Born in Angers in 1916, Henri Dutilleux studied at Douai Conservatoire, before entering the Paris Conservatoire in 1932, where he won the Premier Grand Prix de Rome in 1938, a date that allowed only a brief stay in Italy. He worked for the French Radio both during and after the war, until 1963. From 1961 until 1970 he taught composition at the Paris Ecole normale de musique and from 1970 to 1971 served as guest professor at the Paris Conservatoire. His long career as a composer brought an association with Mstislav Rostropovich, who gave the first performance of the concerto Tout un monde lointain … in 1970, a work influenced by Baudelaire. In 1976 he responded to a commission from Rostropovich for a piece to mark the seventieth birthday of the important Swiss patron and conductor Paul Sacher. Rostropovich sought pieces for solo cello from twelve composers, Conrad Beck, Luciano Berio, Pierre Boulez, Benjamin Britten, Wolfgang Fortner, Alberto Ginastera, Cristobal Halffter, Hans Werner Henze, Heinz Holliger, Klaus Huber, Witold Lutoslawski and Henri Dutilleux. These were to be based on the name of Sacher, in musical notation Es (E flat) - A - C - H (B natural) - E - Re (D). To his single original piece Dutilleux later added two further movements, creating the Trois Strophes sur le nom de Sacher. For this work the two lower strings of the cello are tuned lower, the G string to F sharp and the C string to B flat. In the first movement the name of Sacher is introduced gradually, to appear fully starting with a plucked glissando and over a range of two octaves. A variety of technical effects are introduced in what follows, with quasi col legno chords on the two retuned lower open strings, harmonics, tremolo and a sweep up the instrument before the introduction of a quotation from Bartók's Music for Strings, Percussion and Celesta, a work that had had its first performance under Sacher in 1937, a reference now heard from the remote distance. The name of Sacher makes a belated appearance in the second Strophe, which opens in the lower register of the instrument and is melancholy in mood. To this the final movement provides an immediate contrast in rapid motion that is interrupted for the name Sacher, which is then presented in retrograde form. The course of the movement changes with a brief passage marked Calmo, its relative serenity soon replaced by the triplet semiquaver activity, that is a feature of this final strophe.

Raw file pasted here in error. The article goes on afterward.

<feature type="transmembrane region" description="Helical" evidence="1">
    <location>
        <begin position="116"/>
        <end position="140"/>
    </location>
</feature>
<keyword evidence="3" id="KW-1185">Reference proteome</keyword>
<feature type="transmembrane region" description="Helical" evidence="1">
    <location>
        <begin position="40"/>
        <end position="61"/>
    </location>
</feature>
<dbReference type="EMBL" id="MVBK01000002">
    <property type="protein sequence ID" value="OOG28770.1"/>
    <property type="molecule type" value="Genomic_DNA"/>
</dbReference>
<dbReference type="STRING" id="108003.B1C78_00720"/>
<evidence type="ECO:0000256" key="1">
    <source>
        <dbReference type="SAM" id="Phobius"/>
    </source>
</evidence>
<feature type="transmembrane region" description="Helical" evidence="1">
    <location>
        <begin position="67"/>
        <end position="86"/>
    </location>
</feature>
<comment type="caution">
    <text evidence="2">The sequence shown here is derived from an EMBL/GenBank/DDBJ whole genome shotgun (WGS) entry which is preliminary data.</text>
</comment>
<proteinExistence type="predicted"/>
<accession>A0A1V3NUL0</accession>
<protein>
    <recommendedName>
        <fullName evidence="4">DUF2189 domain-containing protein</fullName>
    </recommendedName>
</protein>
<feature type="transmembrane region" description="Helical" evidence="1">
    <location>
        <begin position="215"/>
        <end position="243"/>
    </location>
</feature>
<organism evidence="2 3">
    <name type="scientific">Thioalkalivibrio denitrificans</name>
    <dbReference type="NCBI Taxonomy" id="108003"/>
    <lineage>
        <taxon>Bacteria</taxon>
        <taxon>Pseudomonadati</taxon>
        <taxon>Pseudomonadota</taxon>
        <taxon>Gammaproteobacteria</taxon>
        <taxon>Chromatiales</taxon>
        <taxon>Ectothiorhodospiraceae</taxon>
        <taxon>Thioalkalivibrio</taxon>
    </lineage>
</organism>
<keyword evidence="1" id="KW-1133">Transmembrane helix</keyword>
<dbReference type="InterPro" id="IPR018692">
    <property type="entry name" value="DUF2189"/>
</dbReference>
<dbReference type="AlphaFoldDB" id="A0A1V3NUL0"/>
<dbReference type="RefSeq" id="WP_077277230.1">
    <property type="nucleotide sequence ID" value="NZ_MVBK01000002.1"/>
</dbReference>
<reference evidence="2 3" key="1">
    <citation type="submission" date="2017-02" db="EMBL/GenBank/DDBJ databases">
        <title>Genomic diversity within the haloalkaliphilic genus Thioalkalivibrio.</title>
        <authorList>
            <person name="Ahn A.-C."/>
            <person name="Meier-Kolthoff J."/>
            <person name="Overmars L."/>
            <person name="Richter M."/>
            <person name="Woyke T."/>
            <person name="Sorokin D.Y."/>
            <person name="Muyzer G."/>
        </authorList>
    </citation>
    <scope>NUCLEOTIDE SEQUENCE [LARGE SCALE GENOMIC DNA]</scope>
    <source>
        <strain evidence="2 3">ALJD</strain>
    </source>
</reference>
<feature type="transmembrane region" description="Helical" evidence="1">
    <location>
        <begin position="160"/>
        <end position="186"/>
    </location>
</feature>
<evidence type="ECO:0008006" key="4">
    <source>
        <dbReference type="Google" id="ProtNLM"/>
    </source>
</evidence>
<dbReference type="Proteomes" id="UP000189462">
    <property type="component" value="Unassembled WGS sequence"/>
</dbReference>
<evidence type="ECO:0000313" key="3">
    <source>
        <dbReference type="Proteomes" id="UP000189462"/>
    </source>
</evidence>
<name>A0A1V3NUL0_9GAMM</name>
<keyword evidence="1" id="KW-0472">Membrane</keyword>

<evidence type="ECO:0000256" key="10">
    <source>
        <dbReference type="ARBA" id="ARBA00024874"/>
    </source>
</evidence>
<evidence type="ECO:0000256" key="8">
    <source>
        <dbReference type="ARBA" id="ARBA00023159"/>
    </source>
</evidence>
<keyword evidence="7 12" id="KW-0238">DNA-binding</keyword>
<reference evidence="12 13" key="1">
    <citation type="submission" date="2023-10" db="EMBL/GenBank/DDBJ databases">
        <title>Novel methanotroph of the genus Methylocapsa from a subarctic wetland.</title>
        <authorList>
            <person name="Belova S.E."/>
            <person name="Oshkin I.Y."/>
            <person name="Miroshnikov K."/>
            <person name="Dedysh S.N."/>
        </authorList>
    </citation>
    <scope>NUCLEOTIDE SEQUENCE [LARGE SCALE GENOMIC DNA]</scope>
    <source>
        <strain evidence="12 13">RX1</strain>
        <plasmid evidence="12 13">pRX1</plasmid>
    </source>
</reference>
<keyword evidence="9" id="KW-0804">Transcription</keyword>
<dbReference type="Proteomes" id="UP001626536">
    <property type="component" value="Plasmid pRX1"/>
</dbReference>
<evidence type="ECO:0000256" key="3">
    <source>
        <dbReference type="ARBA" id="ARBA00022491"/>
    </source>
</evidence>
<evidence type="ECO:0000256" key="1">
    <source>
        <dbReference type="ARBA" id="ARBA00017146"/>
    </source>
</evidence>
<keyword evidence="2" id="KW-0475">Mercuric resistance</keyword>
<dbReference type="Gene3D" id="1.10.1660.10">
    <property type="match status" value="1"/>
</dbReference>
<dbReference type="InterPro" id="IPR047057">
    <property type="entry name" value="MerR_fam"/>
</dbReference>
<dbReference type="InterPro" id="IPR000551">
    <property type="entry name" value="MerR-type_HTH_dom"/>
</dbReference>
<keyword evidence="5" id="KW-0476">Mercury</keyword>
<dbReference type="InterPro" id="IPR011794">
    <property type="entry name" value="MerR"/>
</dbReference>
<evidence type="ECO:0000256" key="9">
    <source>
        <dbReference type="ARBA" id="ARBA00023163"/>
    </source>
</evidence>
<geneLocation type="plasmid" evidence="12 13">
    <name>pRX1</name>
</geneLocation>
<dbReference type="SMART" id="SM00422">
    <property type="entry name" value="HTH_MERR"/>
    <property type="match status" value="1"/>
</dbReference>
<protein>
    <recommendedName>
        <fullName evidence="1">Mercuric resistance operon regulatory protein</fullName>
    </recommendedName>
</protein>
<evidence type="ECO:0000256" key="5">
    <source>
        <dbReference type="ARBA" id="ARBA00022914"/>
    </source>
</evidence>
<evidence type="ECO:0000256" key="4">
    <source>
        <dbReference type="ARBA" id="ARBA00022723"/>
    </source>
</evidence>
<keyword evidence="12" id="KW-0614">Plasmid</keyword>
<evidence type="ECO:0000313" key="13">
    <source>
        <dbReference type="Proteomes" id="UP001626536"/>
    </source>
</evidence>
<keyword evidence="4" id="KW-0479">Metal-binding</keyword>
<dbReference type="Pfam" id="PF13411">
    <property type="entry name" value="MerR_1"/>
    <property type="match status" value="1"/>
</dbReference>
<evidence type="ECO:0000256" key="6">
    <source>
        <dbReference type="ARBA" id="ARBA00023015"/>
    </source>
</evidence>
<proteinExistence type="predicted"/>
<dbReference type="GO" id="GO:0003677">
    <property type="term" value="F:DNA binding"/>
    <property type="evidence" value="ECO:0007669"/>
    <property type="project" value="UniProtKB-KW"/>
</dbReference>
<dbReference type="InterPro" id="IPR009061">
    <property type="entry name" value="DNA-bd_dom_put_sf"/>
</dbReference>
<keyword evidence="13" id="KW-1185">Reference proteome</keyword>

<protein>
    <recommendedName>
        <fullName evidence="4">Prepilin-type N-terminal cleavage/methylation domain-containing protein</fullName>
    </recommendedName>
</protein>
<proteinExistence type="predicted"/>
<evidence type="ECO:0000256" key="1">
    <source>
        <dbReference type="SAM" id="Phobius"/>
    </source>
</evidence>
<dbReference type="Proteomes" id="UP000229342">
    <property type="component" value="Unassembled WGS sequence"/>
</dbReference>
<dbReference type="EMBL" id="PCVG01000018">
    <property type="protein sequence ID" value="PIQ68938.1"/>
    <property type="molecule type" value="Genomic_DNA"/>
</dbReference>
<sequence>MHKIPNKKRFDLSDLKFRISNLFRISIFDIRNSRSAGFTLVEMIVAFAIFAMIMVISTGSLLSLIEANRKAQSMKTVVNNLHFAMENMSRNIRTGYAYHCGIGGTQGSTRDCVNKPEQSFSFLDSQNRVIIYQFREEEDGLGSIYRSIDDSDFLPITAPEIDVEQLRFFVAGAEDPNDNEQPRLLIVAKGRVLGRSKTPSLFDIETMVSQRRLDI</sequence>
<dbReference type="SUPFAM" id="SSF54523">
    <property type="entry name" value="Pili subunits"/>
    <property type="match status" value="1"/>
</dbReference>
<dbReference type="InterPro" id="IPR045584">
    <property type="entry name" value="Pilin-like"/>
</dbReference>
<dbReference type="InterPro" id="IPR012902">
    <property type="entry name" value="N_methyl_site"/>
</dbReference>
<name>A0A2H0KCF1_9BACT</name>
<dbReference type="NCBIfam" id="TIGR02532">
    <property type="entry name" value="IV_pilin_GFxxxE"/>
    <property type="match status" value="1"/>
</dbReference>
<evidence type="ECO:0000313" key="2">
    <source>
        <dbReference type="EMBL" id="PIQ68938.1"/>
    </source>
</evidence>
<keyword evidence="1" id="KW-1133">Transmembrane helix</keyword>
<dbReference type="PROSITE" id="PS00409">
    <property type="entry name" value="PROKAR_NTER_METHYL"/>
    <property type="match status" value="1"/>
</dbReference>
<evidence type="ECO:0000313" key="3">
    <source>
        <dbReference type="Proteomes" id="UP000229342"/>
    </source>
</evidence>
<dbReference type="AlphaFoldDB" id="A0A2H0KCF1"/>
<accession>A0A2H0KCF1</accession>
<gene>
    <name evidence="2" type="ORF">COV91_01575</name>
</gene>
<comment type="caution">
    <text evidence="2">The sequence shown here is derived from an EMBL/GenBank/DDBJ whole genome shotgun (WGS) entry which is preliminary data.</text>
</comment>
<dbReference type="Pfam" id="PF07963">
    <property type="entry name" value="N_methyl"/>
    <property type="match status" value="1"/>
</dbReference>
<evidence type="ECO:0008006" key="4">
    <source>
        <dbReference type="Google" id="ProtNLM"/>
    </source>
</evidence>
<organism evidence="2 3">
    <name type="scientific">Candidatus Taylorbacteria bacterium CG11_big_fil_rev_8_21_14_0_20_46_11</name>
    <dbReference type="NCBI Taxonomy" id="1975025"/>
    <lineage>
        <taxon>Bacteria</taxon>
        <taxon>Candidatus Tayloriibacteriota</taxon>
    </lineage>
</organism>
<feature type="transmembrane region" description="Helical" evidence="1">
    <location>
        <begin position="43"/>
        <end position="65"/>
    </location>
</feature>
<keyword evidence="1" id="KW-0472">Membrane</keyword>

The final years of Claude Debussy were clouded by the increasing debility and pain of cancer, from which he was to die in 1918, and by the conditions of France in war-time. Now, in 1915, he embarked on the composition of a planned set of six sonatas, offered in hommage to his second wife, Emma-Claude. Of these only the first three were complete, the Cello Sonata, a sonata for flute, viola and harp, and a final work for violin and piano. Debussy, who proudly announces himself as musicien français on the title page, described the first of these as 'presque classique dans le bon sens du mot' (almost classical in the good sense of the word). There is, indeed, something of the eighteenth century about the work, although it is rather the eighteenth century of Verlaine and the Fêtes galantes, a curious, ghostly past that is reconjured. The original intention was to give the Cello Sonata the title Pierrot fâché avec la lune (Pierrot angry with the moon), a reference to Debussy's continued preoccupation with the strange figures of the harlequinade, 'les fébriles fantômes, menant leur ronde vaste et morne' (the feverish ghosts, leading their vast, dismal dance). Debussy seems to have identified himself with the figure of Pierrot. The 'Prologue', unified by the rhythmic figure that appears in the first bar, leads to a poignant theme, marked Poco animando. There is a central section of greater activity and tension, before the return of the opening material, the exposition. The 'Sérénade', marked Modérément animé, with the subsidiary instruction fantasque et léger, casts the cello as the guitar, to re-appear, it would seem, as a mandolin and as a flute. The Finale follows without a break, its relatively cheerful course interrupted by moments of introspection. Here again the figures appear, in the words of Verlaine, 'quasi tristes sous leurs déguisements fantasques' (as if sad under their fantastic disguises).